Youmans (pronounced like 'yeoman' with an 's' added) is the best-kept secret among contemporary American writers. --John Wilson, ed., Books and Culture. / New at patreon.

Saturday, October 01, 2011

Georgia cussing

Photograph credit:  Justyna Furmanczy (UK) and sxc.hu
My father was born in 1926 and grew up on a little sharecropper's farm west of Savannah. I was trying to remember the Lexsy cussing of my childhood--it was nothing like swearing today. Even after he ran away and became a teenage tailgunner and then eventually a professor of analytical chemistry--a sample of the American-dream rise that I still think a remarkable one--he still would come out with one of these curious, Depression-era words.

cotton-picking
dadblameit
dadgum
dagnabit
dang
darn
darnit
sapsucker*
shoot

*I do not remember this one, but my cousin Mike Davis says it was in regular use, particularly by my Uncle Aubrey--so I slap it in the list.

Seems to me there were lots of mule and jackass comparisons... days behind the plow.

10 comments:

  1. I used never to be good at cursing (or the lighter cussin' either) when I was younger. Well, forty, anyway.

    I remember my mother being most impressed on one particular occasion. We were driving along country lanes late one winter night and there was precious little light. A cloudy night. A car ran into us at speed and we lurched forward in our seats pulling hard upon our seat-belts. It was a nasty collision that could very easily have been horrendous.
    In the heat of the moment (and much to my shame) I exclaimed......
    "Gosh!"
    She remembered that mostly.

    Now I live in America and the language is rich and lively. I rather like it (the non-sexual, non-religious cussin'!)

    Dadblameit is rather a fun one. I wonder if he did?

    ReplyDelete
  2. "Gosh!"

    How under-whelming a response! Comic.

    Of course, we are attracted to English cussing!

    He probably did! Though of course it comes from something else entirely...

    ReplyDelete
  3. Strung all together like that they make the perfect curse, and I fear I'm already in the process of learning them! They will save me from the more explosive expletives that you, my dear Marly, have occasionally... and much to my embarrassment... heard from my lips!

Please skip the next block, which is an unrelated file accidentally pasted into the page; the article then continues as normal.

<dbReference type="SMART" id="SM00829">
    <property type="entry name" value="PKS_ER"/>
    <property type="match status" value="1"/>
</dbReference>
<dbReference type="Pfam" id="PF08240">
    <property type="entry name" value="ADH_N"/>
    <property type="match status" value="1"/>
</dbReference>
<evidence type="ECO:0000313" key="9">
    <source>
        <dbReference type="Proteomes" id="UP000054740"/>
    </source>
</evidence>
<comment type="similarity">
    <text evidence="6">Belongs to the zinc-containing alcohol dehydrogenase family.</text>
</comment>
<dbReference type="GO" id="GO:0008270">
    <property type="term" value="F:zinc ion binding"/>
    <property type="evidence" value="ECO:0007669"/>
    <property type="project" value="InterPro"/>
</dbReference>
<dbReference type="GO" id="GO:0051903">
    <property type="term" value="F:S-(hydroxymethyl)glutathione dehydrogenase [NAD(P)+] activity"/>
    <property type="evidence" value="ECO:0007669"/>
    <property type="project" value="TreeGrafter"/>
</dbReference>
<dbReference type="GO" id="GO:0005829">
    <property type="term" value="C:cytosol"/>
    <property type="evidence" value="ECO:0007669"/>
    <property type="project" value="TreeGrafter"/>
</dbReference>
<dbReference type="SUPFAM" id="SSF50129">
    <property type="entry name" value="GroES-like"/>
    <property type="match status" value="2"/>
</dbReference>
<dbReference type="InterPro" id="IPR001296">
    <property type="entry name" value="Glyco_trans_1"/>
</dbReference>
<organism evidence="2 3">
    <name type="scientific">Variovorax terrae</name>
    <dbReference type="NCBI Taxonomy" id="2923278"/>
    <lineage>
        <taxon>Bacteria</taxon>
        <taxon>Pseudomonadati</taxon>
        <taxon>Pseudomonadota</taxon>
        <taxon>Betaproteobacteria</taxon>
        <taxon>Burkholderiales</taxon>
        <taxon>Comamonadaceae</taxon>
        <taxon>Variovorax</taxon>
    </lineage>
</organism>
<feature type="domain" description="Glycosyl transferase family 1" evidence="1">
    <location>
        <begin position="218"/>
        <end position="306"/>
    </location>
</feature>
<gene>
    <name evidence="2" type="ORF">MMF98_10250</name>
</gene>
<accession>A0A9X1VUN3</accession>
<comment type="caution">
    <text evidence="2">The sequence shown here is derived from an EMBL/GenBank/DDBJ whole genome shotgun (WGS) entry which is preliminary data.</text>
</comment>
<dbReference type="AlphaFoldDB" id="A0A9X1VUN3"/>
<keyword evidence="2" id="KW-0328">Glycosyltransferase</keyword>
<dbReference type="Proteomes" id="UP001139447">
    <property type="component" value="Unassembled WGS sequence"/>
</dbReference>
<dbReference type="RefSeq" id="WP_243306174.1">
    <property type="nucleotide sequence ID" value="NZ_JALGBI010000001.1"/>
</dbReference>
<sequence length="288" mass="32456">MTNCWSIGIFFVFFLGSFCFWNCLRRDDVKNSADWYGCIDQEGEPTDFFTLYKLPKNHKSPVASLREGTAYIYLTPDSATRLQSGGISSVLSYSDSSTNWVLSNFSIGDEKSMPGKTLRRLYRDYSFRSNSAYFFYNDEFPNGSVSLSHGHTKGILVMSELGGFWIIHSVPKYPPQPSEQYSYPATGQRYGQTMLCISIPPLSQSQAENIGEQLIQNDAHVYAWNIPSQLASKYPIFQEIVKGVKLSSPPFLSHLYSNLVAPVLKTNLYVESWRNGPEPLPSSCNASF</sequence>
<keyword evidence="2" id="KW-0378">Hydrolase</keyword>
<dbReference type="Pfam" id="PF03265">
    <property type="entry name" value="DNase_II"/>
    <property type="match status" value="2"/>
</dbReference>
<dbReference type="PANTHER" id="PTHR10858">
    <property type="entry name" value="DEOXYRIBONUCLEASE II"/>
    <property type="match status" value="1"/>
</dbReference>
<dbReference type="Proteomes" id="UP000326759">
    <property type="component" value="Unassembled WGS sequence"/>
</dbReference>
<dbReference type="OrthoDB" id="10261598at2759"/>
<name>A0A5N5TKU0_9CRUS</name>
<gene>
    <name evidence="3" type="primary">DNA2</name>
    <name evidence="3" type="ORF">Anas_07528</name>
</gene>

(Though I'm given to the less offensive Bertie Wooster-ish 'Crikey!' from time to time.)

    ReplyDelete
  4. My favorite Wodehouse put-down is "the great steaming radish!"

    ReplyDelete
  5. My grandmother, who never to my knowledge ever swore, even once, could get extraordinary mileage out of an outraged "Well!"

    ReplyDelete
  6. Dale,

    She was a good woman and a fine minimalist, no doubt!

    Then there are those who simply lift one eyebrow...

    ReplyDelete
  7. I gather that Yiddish has some choice curses, but my parents didn't speak it (after they began school, anyhow) so I never learned them.
    These are fine, all-American expletives!

    ReplyDelete
  8. I like the "steaming radish" one. I assume it's an oblique reference to horse manure.

    ReplyDelete
  9. Robbi,

    That is a loss!

    About the radish: well, it's applied to a person, obviously one who has just committed some piece of Wodehousian idiocy. Steaming does suggest manure. Though it's just one radish: less so.

    Maybe Paul or Clive will know...

    ReplyDelete
  10. I grew up using these words. I'm 38 so I think some held on a while. The stronger words were saved for times when adults were not around. I've always found it ironic that kids don't cuss around adults and adults don't cuss around kids. Both are trying to protect the other I guess:)

    ReplyDelete

Alas, I must once again remind large numbers of Chinese salesmen and other worldwide peddlers that if they fall into the Gulf of Spam, they will be eaten by roaming Balrogs. The rest of you, lovers of grace, poetry, and horses (nod to Yeats--you do not have to be fond of horses), feel free to leave fascinating missives and curious arguments.